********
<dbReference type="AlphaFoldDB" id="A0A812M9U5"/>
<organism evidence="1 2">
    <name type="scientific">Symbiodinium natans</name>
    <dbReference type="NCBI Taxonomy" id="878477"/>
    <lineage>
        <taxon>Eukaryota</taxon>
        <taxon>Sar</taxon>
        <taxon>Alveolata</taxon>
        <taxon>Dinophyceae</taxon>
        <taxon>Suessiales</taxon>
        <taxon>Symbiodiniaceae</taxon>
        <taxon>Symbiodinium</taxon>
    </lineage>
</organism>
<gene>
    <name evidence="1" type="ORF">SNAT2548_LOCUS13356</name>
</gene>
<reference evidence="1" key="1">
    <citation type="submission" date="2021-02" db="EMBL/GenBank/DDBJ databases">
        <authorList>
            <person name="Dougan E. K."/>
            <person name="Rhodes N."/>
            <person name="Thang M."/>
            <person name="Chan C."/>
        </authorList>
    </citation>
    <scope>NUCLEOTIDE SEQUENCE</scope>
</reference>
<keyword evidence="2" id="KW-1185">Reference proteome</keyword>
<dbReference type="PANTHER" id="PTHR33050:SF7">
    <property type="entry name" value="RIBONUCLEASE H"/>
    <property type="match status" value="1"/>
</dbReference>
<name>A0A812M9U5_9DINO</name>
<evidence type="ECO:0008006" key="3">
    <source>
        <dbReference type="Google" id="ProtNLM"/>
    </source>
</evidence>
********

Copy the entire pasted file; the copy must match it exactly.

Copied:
<dbReference type="AlphaFoldDB" id="A0A812M9U5"/>
<organism evidence="1 2">
    <name type="scientific">Symbiodinium natans</name>
    <dbReference type="NCBI Taxonomy" id="878477"/>
    <lineage>
        <taxon>Eukaryota</taxon>
        <taxon>Sar</taxon>
        <taxon>Alveolata</taxon>
        <taxon>Dinophyceae</taxon>
        <taxon>Suessiales</taxon>
        <taxon>Symbiodiniaceae</taxon>
        <taxon>Symbiodinium</taxon>
    </lineage>
</organism>
<gene>
    <name evidence="1" type="ORF">SNAT2548_LOCUS13356</name>
</gene>
<reference evidence="1" key="1">
    <citation type="submission" date="2021-02" db="EMBL/GenBank/DDBJ databases">
        <authorList>
            <person name="Dougan E. K."/>
            <person name="Rhodes N."/>
            <person name="Thang M."/>
            <person name="Chan C."/>
        </authorList>
    </citation>
    <scope>NUCLEOTIDE SEQUENCE</scope>
</reference>
<keyword evidence="2" id="KW-1185">Reference proteome</keyword>
<dbReference type="PANTHER" id="PTHR33050:SF7">
    <property type="entry name" value="RIBONUCLEASE H"/>
    <property type="match status" value="1"/>
</dbReference>
<name>A0A812M9U5_9DINO</name>
<evidence type="ECO:0008006" key="3">
    <source>
        <dbReference type="Google" id="ProtNLM"/>
    </source>
</evidence>